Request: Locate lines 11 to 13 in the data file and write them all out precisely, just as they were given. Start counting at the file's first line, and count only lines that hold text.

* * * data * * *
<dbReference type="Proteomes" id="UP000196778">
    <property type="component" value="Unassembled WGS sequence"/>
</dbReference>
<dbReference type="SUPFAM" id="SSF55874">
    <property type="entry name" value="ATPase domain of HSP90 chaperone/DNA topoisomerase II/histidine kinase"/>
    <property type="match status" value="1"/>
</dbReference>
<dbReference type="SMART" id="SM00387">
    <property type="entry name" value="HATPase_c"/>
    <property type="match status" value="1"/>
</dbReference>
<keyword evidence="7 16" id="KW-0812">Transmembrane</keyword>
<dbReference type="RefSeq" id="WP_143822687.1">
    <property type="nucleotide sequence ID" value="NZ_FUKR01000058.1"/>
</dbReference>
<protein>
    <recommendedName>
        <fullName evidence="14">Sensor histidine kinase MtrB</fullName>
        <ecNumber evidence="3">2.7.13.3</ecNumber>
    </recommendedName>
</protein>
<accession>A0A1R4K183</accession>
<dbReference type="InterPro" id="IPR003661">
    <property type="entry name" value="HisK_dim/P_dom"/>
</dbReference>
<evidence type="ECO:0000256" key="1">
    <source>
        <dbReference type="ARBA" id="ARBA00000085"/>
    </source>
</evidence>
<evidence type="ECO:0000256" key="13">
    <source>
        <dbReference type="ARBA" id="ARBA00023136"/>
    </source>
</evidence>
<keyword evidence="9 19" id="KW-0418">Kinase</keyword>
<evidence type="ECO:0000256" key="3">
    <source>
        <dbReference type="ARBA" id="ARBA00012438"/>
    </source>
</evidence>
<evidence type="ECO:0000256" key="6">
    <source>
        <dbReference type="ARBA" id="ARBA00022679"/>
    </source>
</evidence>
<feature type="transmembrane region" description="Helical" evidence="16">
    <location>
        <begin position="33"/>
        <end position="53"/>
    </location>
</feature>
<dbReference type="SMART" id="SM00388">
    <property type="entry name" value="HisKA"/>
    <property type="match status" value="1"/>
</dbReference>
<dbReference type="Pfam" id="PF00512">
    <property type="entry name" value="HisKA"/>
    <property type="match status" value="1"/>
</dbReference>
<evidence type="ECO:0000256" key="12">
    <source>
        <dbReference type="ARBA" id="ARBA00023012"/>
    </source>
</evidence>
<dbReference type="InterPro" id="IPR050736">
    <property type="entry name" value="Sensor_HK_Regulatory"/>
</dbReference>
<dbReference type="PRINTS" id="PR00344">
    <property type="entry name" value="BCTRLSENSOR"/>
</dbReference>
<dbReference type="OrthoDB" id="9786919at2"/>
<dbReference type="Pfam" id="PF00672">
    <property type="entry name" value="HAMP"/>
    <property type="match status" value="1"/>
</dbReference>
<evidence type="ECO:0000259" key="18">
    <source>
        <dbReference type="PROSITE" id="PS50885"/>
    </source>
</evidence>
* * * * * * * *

</dbReference>
<keyword evidence="7 16" id="KW-0812">Transmembrane</keyword>
<dbReference type="RefSeq" id="WP_143822687.1">